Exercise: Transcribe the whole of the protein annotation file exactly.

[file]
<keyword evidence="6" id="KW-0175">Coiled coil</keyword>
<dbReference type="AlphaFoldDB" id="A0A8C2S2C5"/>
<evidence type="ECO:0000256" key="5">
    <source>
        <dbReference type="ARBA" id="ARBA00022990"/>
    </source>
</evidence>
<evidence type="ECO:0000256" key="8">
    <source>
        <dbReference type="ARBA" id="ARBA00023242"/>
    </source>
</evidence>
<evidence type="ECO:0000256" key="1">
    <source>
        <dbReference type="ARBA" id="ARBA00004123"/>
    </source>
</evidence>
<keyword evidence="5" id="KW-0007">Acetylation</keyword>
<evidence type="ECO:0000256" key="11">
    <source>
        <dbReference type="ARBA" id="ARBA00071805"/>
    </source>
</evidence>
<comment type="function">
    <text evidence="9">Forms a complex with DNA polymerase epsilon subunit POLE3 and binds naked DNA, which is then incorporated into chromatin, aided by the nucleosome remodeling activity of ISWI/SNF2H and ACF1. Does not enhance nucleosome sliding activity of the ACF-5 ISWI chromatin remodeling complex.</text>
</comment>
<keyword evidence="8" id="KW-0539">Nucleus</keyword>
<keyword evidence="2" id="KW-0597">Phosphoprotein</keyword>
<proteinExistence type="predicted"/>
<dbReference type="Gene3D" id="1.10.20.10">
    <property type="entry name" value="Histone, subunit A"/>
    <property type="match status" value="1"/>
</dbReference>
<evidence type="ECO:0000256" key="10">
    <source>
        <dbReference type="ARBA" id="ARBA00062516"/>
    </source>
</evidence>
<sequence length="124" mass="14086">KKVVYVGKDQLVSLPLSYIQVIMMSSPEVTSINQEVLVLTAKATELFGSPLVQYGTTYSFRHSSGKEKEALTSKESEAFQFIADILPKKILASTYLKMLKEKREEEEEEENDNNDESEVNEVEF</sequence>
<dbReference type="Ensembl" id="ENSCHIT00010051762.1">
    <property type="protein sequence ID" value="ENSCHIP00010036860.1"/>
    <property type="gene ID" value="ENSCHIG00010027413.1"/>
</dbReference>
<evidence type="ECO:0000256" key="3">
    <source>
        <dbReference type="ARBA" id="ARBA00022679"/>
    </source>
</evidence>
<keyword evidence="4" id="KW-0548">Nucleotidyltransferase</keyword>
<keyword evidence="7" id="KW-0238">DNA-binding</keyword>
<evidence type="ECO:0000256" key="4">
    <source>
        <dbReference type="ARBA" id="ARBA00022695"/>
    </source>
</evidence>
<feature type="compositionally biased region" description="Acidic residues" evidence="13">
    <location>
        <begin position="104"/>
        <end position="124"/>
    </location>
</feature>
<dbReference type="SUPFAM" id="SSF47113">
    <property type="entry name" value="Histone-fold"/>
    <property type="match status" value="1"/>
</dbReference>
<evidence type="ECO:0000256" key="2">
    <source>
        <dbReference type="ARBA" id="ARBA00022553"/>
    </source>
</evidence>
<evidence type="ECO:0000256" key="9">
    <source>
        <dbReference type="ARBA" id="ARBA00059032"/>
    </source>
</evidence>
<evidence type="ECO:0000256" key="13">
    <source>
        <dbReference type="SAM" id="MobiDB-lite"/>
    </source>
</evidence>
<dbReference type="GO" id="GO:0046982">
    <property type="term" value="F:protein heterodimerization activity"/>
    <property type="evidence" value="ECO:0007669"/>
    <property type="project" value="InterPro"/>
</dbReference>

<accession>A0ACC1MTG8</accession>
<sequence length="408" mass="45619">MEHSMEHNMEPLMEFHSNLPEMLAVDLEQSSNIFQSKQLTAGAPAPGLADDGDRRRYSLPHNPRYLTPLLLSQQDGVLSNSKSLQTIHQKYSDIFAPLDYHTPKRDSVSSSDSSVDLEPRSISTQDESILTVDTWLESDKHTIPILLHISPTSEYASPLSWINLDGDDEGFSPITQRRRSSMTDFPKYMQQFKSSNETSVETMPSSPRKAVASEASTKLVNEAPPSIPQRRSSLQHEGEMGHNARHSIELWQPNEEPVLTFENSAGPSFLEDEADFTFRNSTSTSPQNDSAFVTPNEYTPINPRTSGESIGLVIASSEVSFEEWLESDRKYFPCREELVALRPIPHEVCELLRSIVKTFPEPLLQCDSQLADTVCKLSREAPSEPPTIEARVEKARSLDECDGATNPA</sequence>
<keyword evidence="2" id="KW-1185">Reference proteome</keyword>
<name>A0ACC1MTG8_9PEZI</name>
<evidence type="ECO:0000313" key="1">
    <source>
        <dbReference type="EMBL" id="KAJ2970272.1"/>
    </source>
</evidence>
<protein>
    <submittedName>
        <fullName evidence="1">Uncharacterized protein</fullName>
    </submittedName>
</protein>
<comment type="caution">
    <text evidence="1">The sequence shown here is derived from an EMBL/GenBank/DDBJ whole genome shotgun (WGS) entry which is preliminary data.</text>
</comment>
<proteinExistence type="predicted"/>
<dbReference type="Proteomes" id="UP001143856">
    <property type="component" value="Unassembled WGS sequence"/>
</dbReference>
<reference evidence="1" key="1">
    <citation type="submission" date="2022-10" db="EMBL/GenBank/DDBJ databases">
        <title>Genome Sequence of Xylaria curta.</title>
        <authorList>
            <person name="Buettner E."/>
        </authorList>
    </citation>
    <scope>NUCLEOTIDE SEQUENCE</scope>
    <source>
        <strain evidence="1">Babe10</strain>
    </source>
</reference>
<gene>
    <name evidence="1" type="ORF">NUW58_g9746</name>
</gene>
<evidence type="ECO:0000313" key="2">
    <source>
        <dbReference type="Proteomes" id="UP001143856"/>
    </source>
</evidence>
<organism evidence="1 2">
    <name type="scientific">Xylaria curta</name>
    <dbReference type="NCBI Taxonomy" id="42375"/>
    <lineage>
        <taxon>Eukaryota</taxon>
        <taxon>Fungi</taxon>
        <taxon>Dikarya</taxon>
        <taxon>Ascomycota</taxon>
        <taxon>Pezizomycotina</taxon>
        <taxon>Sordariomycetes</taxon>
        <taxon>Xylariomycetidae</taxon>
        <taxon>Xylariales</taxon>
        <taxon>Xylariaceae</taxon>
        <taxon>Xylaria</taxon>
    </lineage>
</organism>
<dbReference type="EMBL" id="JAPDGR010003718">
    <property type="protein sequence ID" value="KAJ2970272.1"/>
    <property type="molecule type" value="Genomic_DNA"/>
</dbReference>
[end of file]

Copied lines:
<keyword evidence="6" id="KW-0175">Coiled coil</keyword>
<dbReference type="AlphaFoldDB" id="A0A8C2S2C5"/>
<evidence type="ECO:0000256" key="5">
    <source>
        <dbReference type="ARBA" id="ARBA00022990"/>
    </source>
</evidence>
<evidence type="ECO:0000256" key="8">
    <source>
        <dbReference type="ARBA" id="ARBA00023242"/>
    </source>
</evidence>
<evidence type="ECO:0000256" key="1">
    <source>
        <dbReference type="ARBA" id="ARBA00004123"/>
    </source>
</evidence>
<keyword evidence="5" id="KW-0007">Acetylation</keyword>
<evidence type="ECO:0000256" key="11">
    <source>
        <dbReference type="ARBA" id="ARBA00071805"/>
    </source>
</evidence>
<comment type="function">
    <text evidence="9">Forms a complex with DNA polymerase epsilon subunit POLE3 and binds naked DNA, which is then incorporated into chromatin, aided by the nucleosome remodeling activity of ISWI/SNF2H and ACF1. Does not enhance nucleosome sliding activity of the ACF-5 ISWI chromatin remodeling complex.</text>
</comment>
<keyword evidence="8" id="KW-0539">Nucleus</keyword>
<keyword evidence="2" id="KW-0597">Phosphoprotein</keyword>
<proteinExistence type="predicted"/>
<dbReference type="Gene3D" id="1.10.20.10">
    <property type="entry name" value="Histone, subunit A"/>
    <property type="match status" value="1"/>
</dbReference>
<evidence type="ECO:0000256" key="10">
    <source>
        <dbReference type="ARBA" id="ARBA00062516"/>
    </source>
</evidence>
<sequence length="124" mass="14086">KKVVYVGKDQLVSLPLSYIQVIMMSSPEVTSINQEVLVLTAKATELFGSPLVQYGTTYSFRHSSGKEKEALTSKESEAFQFIADILPKKILASTYLKMLKEKREEEEEEENDNNDESEVNEVEF</sequence>
<dbReference type="Ensembl" id="ENSCHIT00010051762.1">
    <property type="protein sequence ID" value="ENSCHIP00010036860.1"/>
    <property type="gene ID" value="ENSCHIG00010027413.1"/>
</dbReference>
<evidence type="ECO:0000256" key="3">
    <source>
        <dbReference type="ARBA" id="ARBA00022679"/>
    </source>
</evidence>
<keyword evidence="4" id="KW-0548">Nucleotidyltransferase</keyword>
<keyword evidence="7" id="KW-0238">DNA-binding</keyword>
<evidence type="ECO:0000256" key="4">
    <source>
        <dbReference type="ARBA" id="ARBA00022695"/>
    </source>
</evidence>
<feature type="compositionally biased region" description="Acidic residues" evidence="13">
    <location>
        <begin position="104"/>
        <end position="124"/>
    </location>
</feature>
<dbReference type="SUPFAM" id="SSF47113">
    <property type="entry name" value="Histone-fold"/>
    <property type="match status" value="1"/>
</dbReference>
<evidence type="ECO:0000256" key="2">
    <source>
        <dbReference type="ARBA" id="ARBA00022553"/>
    </source>
</evidence>
<evidence type="ECO:0000256" key="9">
    <source>
        <dbReference type="ARBA" id="ARBA00059032"/>
    </source>
</evidence>
<evidence type="ECO:0000256" key="13">
    <source>
        <dbReference type="SAM" id="MobiDB-lite"/>
    </source>
</evidence>
<dbReference type="GO" id="GO:0046982">
    <property type="term" value="F:protein heterodimerization activity"/>
    <property type="evidence" value="ECO:0007669"/>
    <property type="project" value="InterPro"/>
</dbReference>

<accession>A0ACC1MTG8</accession>
<sequence length="408" mass="45619">MEHSMEHNMEPLMEFHSNLPEMLAVDLEQSSNIFQSKQLTAGAPAPGLADDGDRRRYSLPHNPRYLTPLLLSQQDGVLSNSKSLQTIHQKYSDIFAPLDYHTPKRDSVSSSDSSVDLEPRSISTQDESILTVDTWLESDKHTIPILLHISPTSEYASPLSWINLDGDDEGFSPITQRRRSSMTDFPKYMQQFKSSNETSVETMPSSPRKAVASEASTKLVNEAPPSIPQRRSSLQHEGEMGHNARHSIELWQPNEEPVLTFENSAGPSFLEDEADFTFRNSTSTSPQNDSAFVTPNEYTPINPRTSGESIGLVIASSEVSFEEWLESDRKYFPCREELVALRPIPHEVCELLRSIVKTFPEPLLQCDSQLADTVCKLSREAPSEPPTIEARVEKARSLDECDGATNPA</sequence>
<keyword evidence="2" id="KW-1185">Reference proteome</keyword>
<name>A0ACC1MTG8_9PEZI</name>
<evidence type="ECO:0000313" key="1">
    <source>
        <dbReference type="EMBL" id="KAJ2970272.1"/>
    </source>
</evidence>
<protein>
    <submittedName>
        <fullName evidence="1">Uncharacterized protein</fullName>
    </submittedName>
</protein>
<comment type="caution">
    <text evidence="1">The sequence shown here is derived from an EMBL/GenBank/DDBJ whole genome shotgun (WGS) entry which is preliminary data.</text>
</comment>
<proteinExistence type="predicted"/>
<dbReference type="Proteomes" id="UP001143856">
    <property type="component" value="Unassembled WGS sequence"/>
</dbReference>
<reference evidence="1" key="1">
    <citation type="submission" date="2022-10" db="EMBL/GenBank/DDBJ databases">
        <title>Genome Sequence of Xylaria curta.</title>
        <authorList>
            <person name="Buettner E."/>
        </authorList>
    </citation>
    <scope>NUCLEOTIDE SEQUENCE</scope>
    <source>
        <strain evidence="1">Babe10</strain>
    </source>
</reference>
<gene>
    <name evidence="1" type="ORF">NUW58_g9746</name>
</gene>
<evidence type="ECO:0000313" key="2">
    <source>
        <dbReference type="Proteomes" id="UP001143856"/>
    </source>
</evidence>
<organism evidence="1 2">
    <name type="scientific">Xylaria curta</name>
    <dbReference type="NCBI Taxonomy" id="42375"/>
    <lineage>
        <taxon>Eukaryota</taxon>
        <taxon>Fungi</taxon>
        <taxon>Dikarya</taxon>
        <taxon>Ascomycota</taxon>
        <taxon>Pezizomycotina</taxon>
        <taxon>Sordariomycetes</taxon>
        <taxon>Xylariomycetidae</taxon>
        <taxon>Xylariales</taxon>
        <taxon>Xylariaceae</taxon>
        <taxon>Xylaria</taxon>
    </lineage>
</organism>
<dbReference type="EMBL" id="JAPDGR010003718">
    <property type="protein sequence ID" value="KAJ2970272.1"/>
    <property type="molecule type" value="Genomic_DNA"/>
</dbReference>